ISSN: 1705-6411

Volume 11, Number 1 (January, 2014)

Dr. Paul O Mahoney
(Dublin, Ireland)

Referencing Matters 

On Baudrillard’s Uses of Elias Canetti

I. Introduction
The texts followed are those listed in Gerry Coulter’s ‘Baudrillard Index’ assembled for IJBS, with one exception: ‘Please Follow Me’, the text of Baudrillard’s collaboration with Sophie Calle, I have only been able to access through Redhead’s Reader, as indicated below (which includes the work’s single reference to Canetti). The order in which the books are treated is that which I felt best accommodated the subject. It must be stated that certain of Baudrillard’s references I found untraceable in their quoted form to Canetti’s work; in the event that I have overlooked any passage which would form the basis of a quotation below, I invite readers recognising such to submit corrections to Gerry Coulter at IJBS.

II. Fatal Strategies:
(a) 14–16 (quotation with subsequent commentary): ‘A painful thought: past a certain point in time, history has not been real. Without realizing it, the whole human race seems to have suddenly left reality behind. Everything that is supposed to have happened since then would no longer be true, but we wouldn’t be able to realize it. Our task and our duty would not be to uncover this point, and until we did we would have to persist in our present destruction’.

This will be familiar to every reader of Baudrillard; it is by far the most frequently quoted passage from Canetti in his work, and perhaps the most quoted or alluded to of all. So fond is he of it that it recurs in slightly different contexts, and with different wording—sometimes in shorthand as the ‘drop-out point’ or a ‘dead point’—across his books: he even applies Canetti’s diagnosis of the situation of the west or of humankind to his own life, remarking ‘I stopped living, in Canetti’s sense’ (Gane 1993: 105).

It is from The Human Province; Neugroschel’s translation of the passage (which is sometimes adopted by Baudrillard’s translators) runs: ‘A tormenting thought: as of a certain point, history was no longer real. Without noticing it, all mankind suddenly left reality; everything happening since then was supposedly not true; but we supposedly didn’t notice. Our task would now be to find that point, and as long as we didn’t have it, we would be forced to abide in our present destruction’ (Canetti 1986: 69).

What is remarkable in this respect is that Baudrillard never once expands on or even adumbrates the context in which the passage occurs. The Human Province is divided by year, with one exception: the month of August 1945 is deemed to merit its own section, and contains Canetti’s appalled reflections on the meaning for humanity of the atomic age heralded by Hiroshima. The reflection occurs within these pages, and the idea of humanity’s ‘dropping out of history’ is therefore directly connected to the advent of the nuclear age. What I have called the remarkableness of Baudrillard’s failure to mention this even once derives from the fact that it tunes so precisely with a sentiment of his own – so precisely that that sentiment might well have been derived from reflection on Canetti’s passage. Baudrillard wrote on a number of occasions of how we ‘died’ in 1945. An exemplary case: ‘It is really only because we have disappeared politically and historically today (and therein lies our problem) that we seek to prove that we died between 1940 and 1945, at Auschwitz or in Hiroshima – which at least makes for a strong history’ (Baudrillard 1993: 90; 2002: 18; cf. Gane 1993: 160).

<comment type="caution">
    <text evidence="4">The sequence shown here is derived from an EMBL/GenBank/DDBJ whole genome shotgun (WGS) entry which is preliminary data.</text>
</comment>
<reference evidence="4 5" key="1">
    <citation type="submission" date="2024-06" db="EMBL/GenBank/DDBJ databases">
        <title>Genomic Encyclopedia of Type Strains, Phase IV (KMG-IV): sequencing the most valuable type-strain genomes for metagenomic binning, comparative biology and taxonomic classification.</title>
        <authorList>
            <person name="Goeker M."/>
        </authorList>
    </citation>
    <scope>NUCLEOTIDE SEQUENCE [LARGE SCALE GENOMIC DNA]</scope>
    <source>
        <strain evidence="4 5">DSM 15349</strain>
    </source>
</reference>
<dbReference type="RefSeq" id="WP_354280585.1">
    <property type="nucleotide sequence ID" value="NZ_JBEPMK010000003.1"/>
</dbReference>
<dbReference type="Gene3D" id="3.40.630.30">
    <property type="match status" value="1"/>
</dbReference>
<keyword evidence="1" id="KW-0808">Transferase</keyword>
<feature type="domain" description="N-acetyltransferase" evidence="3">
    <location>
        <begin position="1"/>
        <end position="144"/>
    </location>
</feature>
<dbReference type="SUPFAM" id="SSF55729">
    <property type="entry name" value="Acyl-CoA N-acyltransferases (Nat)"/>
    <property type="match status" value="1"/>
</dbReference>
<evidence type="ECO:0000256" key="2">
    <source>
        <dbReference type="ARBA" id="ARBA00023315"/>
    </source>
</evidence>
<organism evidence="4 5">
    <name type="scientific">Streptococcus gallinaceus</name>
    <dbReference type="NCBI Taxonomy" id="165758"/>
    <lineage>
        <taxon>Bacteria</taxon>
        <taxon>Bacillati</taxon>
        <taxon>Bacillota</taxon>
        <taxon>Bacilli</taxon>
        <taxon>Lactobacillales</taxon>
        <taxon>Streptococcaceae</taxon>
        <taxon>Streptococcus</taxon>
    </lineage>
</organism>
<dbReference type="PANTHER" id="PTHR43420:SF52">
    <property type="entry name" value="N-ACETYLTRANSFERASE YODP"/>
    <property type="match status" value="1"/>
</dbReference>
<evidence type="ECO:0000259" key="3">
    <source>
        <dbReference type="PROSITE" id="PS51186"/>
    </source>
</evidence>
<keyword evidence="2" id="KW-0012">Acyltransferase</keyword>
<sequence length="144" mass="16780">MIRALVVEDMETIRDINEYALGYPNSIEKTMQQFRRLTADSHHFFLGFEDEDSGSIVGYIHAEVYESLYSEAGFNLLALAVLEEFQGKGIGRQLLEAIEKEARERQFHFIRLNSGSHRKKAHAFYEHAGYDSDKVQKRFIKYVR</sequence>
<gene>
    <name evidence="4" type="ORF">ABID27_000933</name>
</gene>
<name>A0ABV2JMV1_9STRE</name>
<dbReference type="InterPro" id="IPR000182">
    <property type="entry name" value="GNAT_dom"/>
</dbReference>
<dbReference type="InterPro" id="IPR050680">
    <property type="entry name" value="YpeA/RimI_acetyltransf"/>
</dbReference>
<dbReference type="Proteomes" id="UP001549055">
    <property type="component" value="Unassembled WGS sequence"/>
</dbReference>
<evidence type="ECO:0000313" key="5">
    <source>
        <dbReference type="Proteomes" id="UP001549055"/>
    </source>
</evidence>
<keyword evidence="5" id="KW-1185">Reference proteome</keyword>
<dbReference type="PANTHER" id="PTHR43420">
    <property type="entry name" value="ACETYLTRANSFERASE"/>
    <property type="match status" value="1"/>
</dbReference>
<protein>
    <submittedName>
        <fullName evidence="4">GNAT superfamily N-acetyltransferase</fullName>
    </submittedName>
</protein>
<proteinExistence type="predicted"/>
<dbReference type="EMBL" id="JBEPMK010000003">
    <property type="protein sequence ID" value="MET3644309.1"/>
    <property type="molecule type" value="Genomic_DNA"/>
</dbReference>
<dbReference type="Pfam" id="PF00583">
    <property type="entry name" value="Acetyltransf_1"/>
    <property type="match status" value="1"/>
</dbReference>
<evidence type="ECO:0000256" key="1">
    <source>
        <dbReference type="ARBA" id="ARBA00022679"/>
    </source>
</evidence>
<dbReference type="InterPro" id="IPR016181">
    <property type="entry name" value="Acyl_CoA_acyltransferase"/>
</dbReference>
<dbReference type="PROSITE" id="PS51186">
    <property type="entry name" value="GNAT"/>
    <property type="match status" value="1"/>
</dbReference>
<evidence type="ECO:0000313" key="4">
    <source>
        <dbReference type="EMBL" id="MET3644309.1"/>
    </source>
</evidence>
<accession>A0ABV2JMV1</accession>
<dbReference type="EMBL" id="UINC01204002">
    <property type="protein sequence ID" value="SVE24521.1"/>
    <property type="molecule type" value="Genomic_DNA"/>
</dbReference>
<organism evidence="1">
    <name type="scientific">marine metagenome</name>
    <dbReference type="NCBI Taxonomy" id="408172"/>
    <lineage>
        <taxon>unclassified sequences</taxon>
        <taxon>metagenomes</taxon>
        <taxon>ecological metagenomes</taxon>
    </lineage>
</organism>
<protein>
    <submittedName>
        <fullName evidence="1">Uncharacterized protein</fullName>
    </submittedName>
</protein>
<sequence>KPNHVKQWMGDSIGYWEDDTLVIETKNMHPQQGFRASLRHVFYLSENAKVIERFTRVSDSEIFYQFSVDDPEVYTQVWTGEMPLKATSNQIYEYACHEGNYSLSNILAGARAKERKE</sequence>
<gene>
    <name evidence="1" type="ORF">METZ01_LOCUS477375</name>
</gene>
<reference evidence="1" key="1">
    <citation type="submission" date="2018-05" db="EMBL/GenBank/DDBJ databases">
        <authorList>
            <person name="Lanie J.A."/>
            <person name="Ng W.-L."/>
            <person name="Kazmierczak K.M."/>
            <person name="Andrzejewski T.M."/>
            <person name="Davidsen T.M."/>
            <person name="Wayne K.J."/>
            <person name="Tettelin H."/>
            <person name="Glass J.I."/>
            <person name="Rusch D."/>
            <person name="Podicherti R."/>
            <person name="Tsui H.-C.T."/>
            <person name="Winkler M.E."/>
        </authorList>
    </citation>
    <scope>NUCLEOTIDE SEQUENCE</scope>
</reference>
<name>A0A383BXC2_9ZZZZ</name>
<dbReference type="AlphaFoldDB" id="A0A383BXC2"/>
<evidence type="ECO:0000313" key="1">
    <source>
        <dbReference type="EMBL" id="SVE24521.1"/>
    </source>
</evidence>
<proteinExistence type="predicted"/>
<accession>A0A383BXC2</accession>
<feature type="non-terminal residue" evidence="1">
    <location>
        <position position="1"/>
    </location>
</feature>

This quoted passage from Canetti will frequently crop up; for brevity’s sake, we refer the reader back in every case to this discussion, indicating its occurrence simply by the phrase ‘Drop-out point’.

(b) ‘“Only tautological sentences are perfectly true,” says Canetti’

Every other reference to Canetti in Fatal Strategies comes from The Human Province, but neither this statement nor an approximation of it is in that book, and I have not found it in any other by Canetti. I have searched high and low, and sounded out Canetti scholars, and must conclude that it is, as far as I can tell, Baudrillard’s invention—though I invite readers of IJBS who might recognise it to contact the editor for correction.

(c) 123: ‘One can say of any object, in its immobility and aphasia, what Canetti says about animals: “If you look attentively at an animal, you get the feeling that a man is hidden inside and is making fun of you”.
From The Human Province, Neugroschel’s translation of the original runs: ‘Whenever you observe an animal closely, you feel as if a human being sitting inside were making fun of you’ (Canetti 1986: 7). Another frequently used, its occurrences will henceforth be designated by ‘Animal laughing’.